That doesn’t make it hurt any less when they lash out at you, but you don’t want to be like them, you know? Don’t let your fear make you into a monster.

We need to spend less time pulling people into our own fear and insecurities and more time lifting people up into bravery and light.

One of my acquaintances was having a miscarriage once and was trying to get to the hospital, walking, because it happened during a walk around town. Panicked, she called another of our mutual friends who was out of town. And then they called me.

I have lost babies. Not many people know that.

I was on massive bedrest for five months for Emily (the baby who made it) to try to keep her inside me long enough to increase her chances. Pregnancy is a scary place (and joyful one) for me.

When I drove my acquaintance to our local hospital, cars were blocking intersections, tourists were yelling at locals and vice versa and in my car the unthinkable, the harrowing, was happening. It was terrifying. The fear was all over her beautiful face, in the shake of her voice, and there we were moving through all these happy families, all this joy and chaos and in my little car something very big was happening very quietly.

I was grateful and lucky to be there for her as she endured those horrible moments with such grace, and I am grateful and lucky to be there for anyone’s tragedy and celebration because it means that I was there. That I am there.

That’s what we have to be.

There.

Despite the fear.

Despite the worry.

Despite everything.

And when we are there in the moments of our lives and others’ lives, we can choose to react with fear or with compassion, with jealousy or with joy. We get to define that in our choices over and over again, and we damn sure aren’t going to be perfect each time, but what we can do? Is try.

Try to be unapologetic in your joy, in your success.

Try to take off that shroud of fear.

Try to stand with people as they fight for things that matter.

Try to be unapologetic in your moments, in other moments, to be there, to truly be there.

Try to live bravely, to create bravely, to love and mourn and sing bravely.

We can do this. Our past sorrows and fears are there, they can be remembered when we feel strong, but we get to choose how and if they define us in the moments that we are living now. That’s pretty powerful stuff. You are pretty powerful stuff!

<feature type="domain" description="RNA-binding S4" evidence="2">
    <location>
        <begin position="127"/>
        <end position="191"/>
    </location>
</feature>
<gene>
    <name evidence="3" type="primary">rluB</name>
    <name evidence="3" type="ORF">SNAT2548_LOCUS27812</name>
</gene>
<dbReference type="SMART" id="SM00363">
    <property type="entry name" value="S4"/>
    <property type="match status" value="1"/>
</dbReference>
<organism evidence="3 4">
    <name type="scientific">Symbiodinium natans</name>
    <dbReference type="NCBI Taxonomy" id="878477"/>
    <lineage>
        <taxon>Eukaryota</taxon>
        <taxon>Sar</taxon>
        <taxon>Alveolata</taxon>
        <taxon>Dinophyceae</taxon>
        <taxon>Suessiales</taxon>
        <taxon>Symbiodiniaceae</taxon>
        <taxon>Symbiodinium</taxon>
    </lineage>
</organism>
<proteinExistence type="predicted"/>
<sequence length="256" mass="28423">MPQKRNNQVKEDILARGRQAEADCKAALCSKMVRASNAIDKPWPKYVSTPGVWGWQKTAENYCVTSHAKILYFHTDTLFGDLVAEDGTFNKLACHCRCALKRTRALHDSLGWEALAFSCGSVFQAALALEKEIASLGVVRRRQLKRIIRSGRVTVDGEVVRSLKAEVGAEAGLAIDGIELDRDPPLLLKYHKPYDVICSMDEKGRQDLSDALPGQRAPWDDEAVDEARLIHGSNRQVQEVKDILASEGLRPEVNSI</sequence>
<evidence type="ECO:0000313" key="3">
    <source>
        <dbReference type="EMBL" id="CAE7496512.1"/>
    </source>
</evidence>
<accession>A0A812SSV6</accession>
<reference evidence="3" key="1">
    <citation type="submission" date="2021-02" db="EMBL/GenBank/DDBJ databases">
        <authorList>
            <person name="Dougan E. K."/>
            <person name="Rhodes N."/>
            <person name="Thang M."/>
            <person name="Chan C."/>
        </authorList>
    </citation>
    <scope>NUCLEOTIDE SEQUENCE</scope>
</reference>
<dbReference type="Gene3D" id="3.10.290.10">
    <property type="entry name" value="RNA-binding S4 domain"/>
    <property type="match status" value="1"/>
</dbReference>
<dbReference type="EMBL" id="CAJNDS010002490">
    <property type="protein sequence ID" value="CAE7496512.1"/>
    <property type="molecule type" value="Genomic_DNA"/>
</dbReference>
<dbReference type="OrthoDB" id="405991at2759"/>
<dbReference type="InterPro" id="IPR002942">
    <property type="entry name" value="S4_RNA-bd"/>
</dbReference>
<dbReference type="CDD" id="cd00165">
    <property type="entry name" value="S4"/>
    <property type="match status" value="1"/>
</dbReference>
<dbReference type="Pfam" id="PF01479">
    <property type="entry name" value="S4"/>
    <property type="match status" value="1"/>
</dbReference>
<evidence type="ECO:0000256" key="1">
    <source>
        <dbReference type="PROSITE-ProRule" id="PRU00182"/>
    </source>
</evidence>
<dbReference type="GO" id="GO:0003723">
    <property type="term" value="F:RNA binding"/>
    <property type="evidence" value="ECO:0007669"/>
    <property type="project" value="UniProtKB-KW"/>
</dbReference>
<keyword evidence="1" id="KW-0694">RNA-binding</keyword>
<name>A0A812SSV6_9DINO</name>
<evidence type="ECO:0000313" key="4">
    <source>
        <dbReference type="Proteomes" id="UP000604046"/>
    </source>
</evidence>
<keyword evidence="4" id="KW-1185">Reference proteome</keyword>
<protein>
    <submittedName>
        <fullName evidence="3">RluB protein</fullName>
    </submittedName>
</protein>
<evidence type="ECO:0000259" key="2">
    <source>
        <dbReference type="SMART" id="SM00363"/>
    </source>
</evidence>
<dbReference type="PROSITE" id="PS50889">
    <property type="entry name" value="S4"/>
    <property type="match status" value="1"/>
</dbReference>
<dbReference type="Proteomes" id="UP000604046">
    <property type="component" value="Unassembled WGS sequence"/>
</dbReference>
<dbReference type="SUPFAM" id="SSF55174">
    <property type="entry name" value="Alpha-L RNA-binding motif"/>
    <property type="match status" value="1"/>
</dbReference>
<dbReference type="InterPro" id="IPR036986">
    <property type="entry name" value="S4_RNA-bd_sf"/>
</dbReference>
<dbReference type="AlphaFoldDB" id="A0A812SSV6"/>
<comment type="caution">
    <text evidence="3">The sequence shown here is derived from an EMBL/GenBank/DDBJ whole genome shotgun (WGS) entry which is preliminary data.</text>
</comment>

NEW BOOK ALERT!

INCHWORMS, the second book in the DUDE GOODFEATHER series is coming out September 1!

A fascinating must-read suspense from New York Times bestseller Carrie Jones.

A new chance visiting a small Southern college.
A potential love interest for a broken girl obsessed with psychology.
A damaged group of co-eds.
A drowning that’s no accident.
A threat that seems to have no end.

And just like that Jessica Goodfeather aka Dude’s trip away from her claustrophobic life in Maine to try to get an amazing scholarship to her dream school has suddenly turned deadly. Again.

You can buy it here!

Losing my Rings and my Balance

Friday night I took my rings off during the podcast because they were making noises—small noises—against my wooden desk.

Noises like that can be annoying.

I wear three rings, the typical wedding band duo and a clear ring from ETSY that has tiny flowers in them. You can’t really see the flowers unless I take the rings off because they match my skin. You can just see the glint of the gold paint that the artist used to make the flowers’ centers stand out. The glint reminds me of pixie dust, which reminds me of my NEED series, which is how my relatives will get to write “New York Times” and “international” bestseller on my obituary.

This morning, I woke up and went to my desk. The wedding ring duo sat there right by my hot pink sticky note of all the things I had to do this Saturday to keep my family sheltered and in food, but the clear ring was gone.

“The cats must have taken it,” Shaun the Spouse said. “We’ll never see that again.”

“Don’t say that!”

He shrugged.

The ring isn’t like my other rings. It’s barely there, unobtrustive, a memory of something that was a big deal once. When I got it for Mother’s Day, I almost cried. It made nose against my skin somehow. The heavy thickness of it created a weight that seemed to ground me in remembering that I had a right hand too, not just a left and that it was okay to have balance in both hands, both sides of your life—that balance was possible even when it felt like a far-off impossible thing.

Up here in Maine, on an island that’s so large some people (usually tourists) forget it’s not attached to land, almost to the Canadian border, I have a hard time fitting in even though this island is pretty forgiving about weirdness, about wearing fleece, wearing pearls, about never wearing make-up, about believing in God or not, Hell or not, people or not, politicians or not, love or not.

There aren’t a lot of jobs here unless you want to work in restaurants or retail in the summer. Nonprofit workers move from one small place to another. Scientists work at one of two labs. People take care of the wealthy people’s summer estates and a dwindling few lobster or work construction.

And me? I write, alone, at my desk. I edit other writers, staring at their pages, living their stories. I make a podcast. I coach writers. My life is at a computer. And I love it. But there’s no balance. No outside. Even when I paint I do it inside in the basement. Without my ring I’m reminded of that.

So, today, this Saturday that the ring was gone, I stepped away from the computer, swept all the floors looking for it. Nothing. I gave up, made blueberry muffins from Covid-19 inspired sourdough starter that a bookstore owner gave to me a year ago. Nothing. I walked on the treadmill for twenty minutes. Painted for fifteen. Nothing. No balance no ring. I went outside, pulled tomatoes and cucumbers that I barely remembered planting, came back inside to work, stared at the blank page and then—my ring, my glinty ring, right there on my finger.